The Ochre app Expenses feature can provide all the bookkeeping required by the small firm architect. Let your accountant do the accounting. Your app can record and show how projects are doing financially as well as how well the organization is doing overall.
This is how it all works.
The key to monitoring project profitability is to determine how much overhead expense to assign to the project for every dollar spent on the time devoted to the project. Determining this number allows you to streamline your financial management and do away with accounting (i.e. Quickbooks or similar). If you need help with this, see this article.
The main piece of information that you need to have profitable projects is how you stand with the project design budget. If you enter your time in Ochre daily, you will know the answer daily. Daily is when you can take corrective action. No one can afford to let a week or two’s project time go to waste.
Because Ochre is a bookkeeping system specifically for architects, you will find that it takes less of your time than you are used to. The time requirement is about two hours a week.
Several times per day as you switch projects, make a time entry for what you have accomplished on the My Records page of Ochre. If you come back to the same project, edit the earlier entry by increasing the hours and adding to the description (if needed).
Every time you make a time entry, it immediately shows up in all other project tables, including the Project-Phase table showing budgeted time and dollars; the Invoicing Time table showing the billable value of completed work; the Payroll Prep table showing the current size of the earned payroll; and Project Accounts table showing all income and expense for the Project.
Daily time entries are 'best practice' for accuracy and for immediate feedback.
Time entries do not affect expenses until a payroll entry is made.
As mileage is driven on behalf of a project or the office, make a mileage entry on your My Records > More…forms, etc. page. The value of the mileage entry is calculated for you based on the rates that you have established. At the same time, the value of the mileage is shown as a PROJECT expense when you view the project records.
Mileage entries immediately affect the project expenses and income by creating an unpaid bill and an unpaid income entry. Both show up in the main Expenses and Income table, and in other tables to help complete the transactions. The Reimbursements table shows what is owed to the individual. The Receivables table shows the amount owed by the client. For Internal mileage entries an associated income entry is not made.
Reimbursable Expenses work similar to mileage entries. When you incur a reimbursable expense, you make a Reimbursable Expense entry on your My Records > More…forms, etc. page. The value of the reimbursable expense is shown as a project expense when you view the project records. It also is entered as an unpaid reimbursable expense. The value that will be invoiced to the client is calculated for you based on the markup factor that you have established, and is entered as un-invoiced income for the project.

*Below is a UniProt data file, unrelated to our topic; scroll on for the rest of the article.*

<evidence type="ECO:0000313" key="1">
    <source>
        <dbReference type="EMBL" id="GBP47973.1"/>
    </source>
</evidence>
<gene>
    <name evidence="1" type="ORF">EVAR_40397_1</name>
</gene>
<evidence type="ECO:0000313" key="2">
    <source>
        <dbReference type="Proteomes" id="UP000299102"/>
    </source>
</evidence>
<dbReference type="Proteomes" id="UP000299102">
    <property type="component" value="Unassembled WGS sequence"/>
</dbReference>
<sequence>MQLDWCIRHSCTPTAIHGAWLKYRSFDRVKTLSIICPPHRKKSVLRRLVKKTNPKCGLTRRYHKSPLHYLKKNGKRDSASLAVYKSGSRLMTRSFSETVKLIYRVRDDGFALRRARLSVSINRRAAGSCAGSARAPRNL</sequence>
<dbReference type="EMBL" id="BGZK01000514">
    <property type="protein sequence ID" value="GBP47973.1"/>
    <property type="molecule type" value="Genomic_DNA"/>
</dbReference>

For Reimbursable Expenses that are incurred by the organization rather than an individual the form button is on the Expenses page - “Add Reimb. Exp.”. The form works the same way by creating an expense entry and an income entry for the project.
Income entries (Expense entries, too) are made by a Level 5 User. To make an income entry, go to the new Expenses page and select the “Add Income” menu button. Fill in the form and submit. Most income entries are expected to be invoices. When you submit the form, the amount shows up on the affected project as income and in the Receivables records as an unpaid invoice. The amount is easily found in the Receivables table to mark 'paid' when the income is received.
Expense entries are similar to income entries. Entering expenses as the occur leads to the minimum amount of time for the task. Attach a picture of the bill and eliminate having to manage a ‘Bills to be Paid’ file.
To make an expense entry, go to the Expenses page and select the “Add Expense” menu button. Fill in the form and submit. Most expense entries are expected to be bills rather than actual payments that you are making. When you submit the form, the expense amount shows up on the affected project account including your Internal (general office) account as an expense. The entry also shows up in the Payables table if it is not “Paid?".
When a bill is paid, open the Payables table and mark it Paid. This will remove it from the Payables table.
When you are paying bills, use the Payables table for reference as you write a check, use your bank’s bill paying system, or PayPal. Mark each entry as Paid as you complete them.
CREDIT / DEBIT CARDS and DIRECT DEBIT
Expenses paid by DEBIT CARDS and DIRECT DEBIT are similar. Enter them using your banking statement as a checklist. Check the “Yes” radio button of the “Paid?” field so that these records are not treated as Payables.
Expenses paid by CREDIT CARDS have two workflows. First you can use the same method as DEBIT CARDS and DIRECT DEBIT. This is ideal, but it requires more data entry for the numerous small amounts (usually). The second way is to treat the credit card payment as a single transaction. If you make partial payments, this approach is helpful. However, you will have to rely on your credit card statement to remind you of your total credit card liability. And at tax time your credit card payments will need to be categorized for your tax return. (A job for your accountant?)